Journal article

Personality trait predictors and mental well-being correlates of exercise frequency across the academic semester

Lara Kroencke, Gabriella M Harari, Marko Katana, Samuel D Gosling



RATIONALE: Regular exercise is frequently recommended as a means of combating the negative effects of stress on mental health. But, among college students, exercise frequency remains below recommended levels. OBJECTIVE: To better understand exercising behaviors in college students, we examined how exercise patterns change across an academic semester and how these changes relate to personality traits and mental well-being. METHOD: We conducted two longitudinal experience sampling studies, using data from four cohorts of students, spanning four semesters (Fall 2015 - Spring 2017). In Study 1, a large sample of United States college students (cohort 1; N = 1126) reported the number of days they..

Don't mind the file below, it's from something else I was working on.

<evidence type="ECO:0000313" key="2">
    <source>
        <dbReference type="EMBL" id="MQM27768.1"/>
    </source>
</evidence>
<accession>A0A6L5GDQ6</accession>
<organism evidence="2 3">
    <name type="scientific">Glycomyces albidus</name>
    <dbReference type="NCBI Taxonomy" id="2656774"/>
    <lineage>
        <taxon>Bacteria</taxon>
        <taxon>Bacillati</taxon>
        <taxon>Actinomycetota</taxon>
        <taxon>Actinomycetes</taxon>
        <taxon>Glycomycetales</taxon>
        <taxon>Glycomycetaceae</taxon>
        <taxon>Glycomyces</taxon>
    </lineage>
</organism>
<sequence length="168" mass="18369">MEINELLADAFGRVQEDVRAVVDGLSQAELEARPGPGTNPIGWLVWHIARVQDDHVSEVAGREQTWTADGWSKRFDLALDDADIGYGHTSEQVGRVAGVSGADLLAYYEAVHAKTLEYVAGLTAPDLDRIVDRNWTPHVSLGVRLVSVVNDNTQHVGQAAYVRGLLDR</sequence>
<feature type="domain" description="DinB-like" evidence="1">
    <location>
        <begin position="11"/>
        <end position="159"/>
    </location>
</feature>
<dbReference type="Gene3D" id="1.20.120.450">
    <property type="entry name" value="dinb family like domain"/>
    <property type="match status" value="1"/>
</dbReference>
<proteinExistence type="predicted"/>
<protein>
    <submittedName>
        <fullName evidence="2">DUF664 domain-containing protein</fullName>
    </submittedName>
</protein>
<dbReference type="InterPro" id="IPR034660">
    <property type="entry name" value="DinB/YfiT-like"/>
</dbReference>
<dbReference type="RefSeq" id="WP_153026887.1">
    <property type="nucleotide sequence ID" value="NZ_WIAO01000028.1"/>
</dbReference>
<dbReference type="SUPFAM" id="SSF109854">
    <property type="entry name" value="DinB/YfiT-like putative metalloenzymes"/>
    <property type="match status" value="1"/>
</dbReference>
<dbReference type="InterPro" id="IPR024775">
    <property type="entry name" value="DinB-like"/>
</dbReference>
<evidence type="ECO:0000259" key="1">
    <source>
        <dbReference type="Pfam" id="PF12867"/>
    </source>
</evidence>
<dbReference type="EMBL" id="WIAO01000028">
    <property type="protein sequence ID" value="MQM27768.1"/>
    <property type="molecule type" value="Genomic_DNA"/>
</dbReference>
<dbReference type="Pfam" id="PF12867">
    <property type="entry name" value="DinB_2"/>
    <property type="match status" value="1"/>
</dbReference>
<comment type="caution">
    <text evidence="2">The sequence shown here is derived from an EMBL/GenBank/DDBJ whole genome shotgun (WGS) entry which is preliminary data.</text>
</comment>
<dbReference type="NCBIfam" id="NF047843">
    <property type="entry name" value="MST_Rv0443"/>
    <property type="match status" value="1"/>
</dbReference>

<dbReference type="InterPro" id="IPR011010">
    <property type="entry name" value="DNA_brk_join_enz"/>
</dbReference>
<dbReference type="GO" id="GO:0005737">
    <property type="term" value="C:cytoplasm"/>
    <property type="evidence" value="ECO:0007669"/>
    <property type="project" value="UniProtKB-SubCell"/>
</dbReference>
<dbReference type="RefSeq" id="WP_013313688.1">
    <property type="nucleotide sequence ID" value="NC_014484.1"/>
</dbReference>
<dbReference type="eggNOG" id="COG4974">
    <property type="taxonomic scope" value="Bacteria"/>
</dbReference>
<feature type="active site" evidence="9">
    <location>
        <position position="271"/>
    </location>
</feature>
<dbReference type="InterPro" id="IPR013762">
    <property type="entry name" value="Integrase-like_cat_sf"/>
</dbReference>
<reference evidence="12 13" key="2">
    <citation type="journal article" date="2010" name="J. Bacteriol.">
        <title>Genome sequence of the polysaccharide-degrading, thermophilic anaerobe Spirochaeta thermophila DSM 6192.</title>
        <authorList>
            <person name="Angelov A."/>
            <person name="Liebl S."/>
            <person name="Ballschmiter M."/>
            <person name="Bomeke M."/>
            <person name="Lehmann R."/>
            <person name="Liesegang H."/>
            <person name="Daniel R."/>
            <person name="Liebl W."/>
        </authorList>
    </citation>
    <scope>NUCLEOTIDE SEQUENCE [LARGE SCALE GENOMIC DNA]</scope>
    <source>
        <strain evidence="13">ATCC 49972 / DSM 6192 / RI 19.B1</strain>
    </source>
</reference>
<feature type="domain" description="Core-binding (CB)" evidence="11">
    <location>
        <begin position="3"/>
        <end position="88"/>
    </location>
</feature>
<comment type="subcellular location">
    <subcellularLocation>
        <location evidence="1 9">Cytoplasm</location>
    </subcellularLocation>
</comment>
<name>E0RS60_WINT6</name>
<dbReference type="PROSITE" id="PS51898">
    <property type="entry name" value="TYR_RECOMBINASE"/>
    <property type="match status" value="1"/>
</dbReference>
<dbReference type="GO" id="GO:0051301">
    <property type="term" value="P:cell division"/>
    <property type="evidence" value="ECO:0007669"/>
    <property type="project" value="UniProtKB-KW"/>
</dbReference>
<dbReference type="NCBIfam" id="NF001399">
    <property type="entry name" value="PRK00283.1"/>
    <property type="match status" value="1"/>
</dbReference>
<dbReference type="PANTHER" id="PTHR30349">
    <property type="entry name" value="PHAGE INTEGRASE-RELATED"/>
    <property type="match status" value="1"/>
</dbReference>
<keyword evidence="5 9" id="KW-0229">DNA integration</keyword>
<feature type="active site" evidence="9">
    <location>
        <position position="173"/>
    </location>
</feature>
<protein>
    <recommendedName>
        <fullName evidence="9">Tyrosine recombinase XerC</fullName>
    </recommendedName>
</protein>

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Awarded by National Science Foundation (NSF)

Funding Acknowledgements

We thank Elliot Tucker-Drob for his helpful feedback on the analyses presented in this article. This research was supported by the National Science Foundation (NSF) Award No.1520288. The results were presented at the Health Preconference for the 19th Annual Convention of the Society for Personality and Social Psychology (February, 2018) and at the 30th Annual Convention of the Association for Psychological Science (May, 2018).